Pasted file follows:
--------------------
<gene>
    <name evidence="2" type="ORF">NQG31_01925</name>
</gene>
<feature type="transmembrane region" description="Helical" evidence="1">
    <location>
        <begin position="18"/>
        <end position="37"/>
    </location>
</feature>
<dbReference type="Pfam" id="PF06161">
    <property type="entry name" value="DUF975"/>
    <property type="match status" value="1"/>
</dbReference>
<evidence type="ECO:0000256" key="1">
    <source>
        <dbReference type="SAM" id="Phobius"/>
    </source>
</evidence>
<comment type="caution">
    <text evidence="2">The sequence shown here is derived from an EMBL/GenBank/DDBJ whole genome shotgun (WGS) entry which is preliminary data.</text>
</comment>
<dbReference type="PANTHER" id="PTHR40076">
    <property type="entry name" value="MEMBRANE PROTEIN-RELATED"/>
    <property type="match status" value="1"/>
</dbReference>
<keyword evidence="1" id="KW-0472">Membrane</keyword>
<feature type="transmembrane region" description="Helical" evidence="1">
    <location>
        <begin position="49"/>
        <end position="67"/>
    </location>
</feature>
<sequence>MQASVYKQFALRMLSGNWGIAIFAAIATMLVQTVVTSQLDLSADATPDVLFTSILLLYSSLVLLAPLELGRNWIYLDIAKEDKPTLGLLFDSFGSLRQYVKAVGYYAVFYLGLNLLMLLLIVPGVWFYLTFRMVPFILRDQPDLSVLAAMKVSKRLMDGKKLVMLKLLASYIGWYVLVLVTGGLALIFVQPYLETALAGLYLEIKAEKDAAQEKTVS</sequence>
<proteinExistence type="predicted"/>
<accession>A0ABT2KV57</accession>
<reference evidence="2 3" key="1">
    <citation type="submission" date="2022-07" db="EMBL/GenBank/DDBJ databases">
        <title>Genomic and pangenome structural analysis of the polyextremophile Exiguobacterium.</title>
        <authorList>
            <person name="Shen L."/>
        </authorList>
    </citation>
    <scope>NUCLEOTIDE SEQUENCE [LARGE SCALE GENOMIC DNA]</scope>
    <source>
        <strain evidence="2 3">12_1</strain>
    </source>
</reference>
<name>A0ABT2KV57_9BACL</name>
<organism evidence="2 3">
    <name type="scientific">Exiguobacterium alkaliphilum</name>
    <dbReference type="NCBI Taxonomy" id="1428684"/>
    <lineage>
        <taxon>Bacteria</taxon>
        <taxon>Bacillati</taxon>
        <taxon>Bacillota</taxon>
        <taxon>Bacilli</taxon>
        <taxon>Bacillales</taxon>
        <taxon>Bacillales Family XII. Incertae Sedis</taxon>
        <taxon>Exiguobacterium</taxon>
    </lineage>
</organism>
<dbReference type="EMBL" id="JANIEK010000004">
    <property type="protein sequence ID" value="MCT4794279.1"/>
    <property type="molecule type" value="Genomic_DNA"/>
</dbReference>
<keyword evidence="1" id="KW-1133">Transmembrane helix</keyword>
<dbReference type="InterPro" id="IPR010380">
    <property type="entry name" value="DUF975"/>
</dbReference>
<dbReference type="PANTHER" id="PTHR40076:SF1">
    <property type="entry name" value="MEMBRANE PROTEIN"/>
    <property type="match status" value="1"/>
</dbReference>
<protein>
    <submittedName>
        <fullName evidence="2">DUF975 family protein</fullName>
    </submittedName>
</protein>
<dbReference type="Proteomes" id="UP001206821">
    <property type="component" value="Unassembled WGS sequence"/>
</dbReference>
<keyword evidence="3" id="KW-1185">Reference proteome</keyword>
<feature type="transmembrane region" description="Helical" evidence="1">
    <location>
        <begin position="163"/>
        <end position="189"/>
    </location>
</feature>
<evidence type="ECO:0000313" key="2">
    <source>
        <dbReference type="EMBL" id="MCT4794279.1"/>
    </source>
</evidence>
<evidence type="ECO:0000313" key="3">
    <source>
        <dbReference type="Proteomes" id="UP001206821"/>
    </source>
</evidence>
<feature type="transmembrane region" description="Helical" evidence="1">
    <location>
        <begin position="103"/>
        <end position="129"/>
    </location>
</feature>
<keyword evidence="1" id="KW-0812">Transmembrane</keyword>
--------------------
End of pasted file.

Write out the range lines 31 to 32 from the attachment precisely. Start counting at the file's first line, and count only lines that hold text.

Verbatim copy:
    </location>
</feature>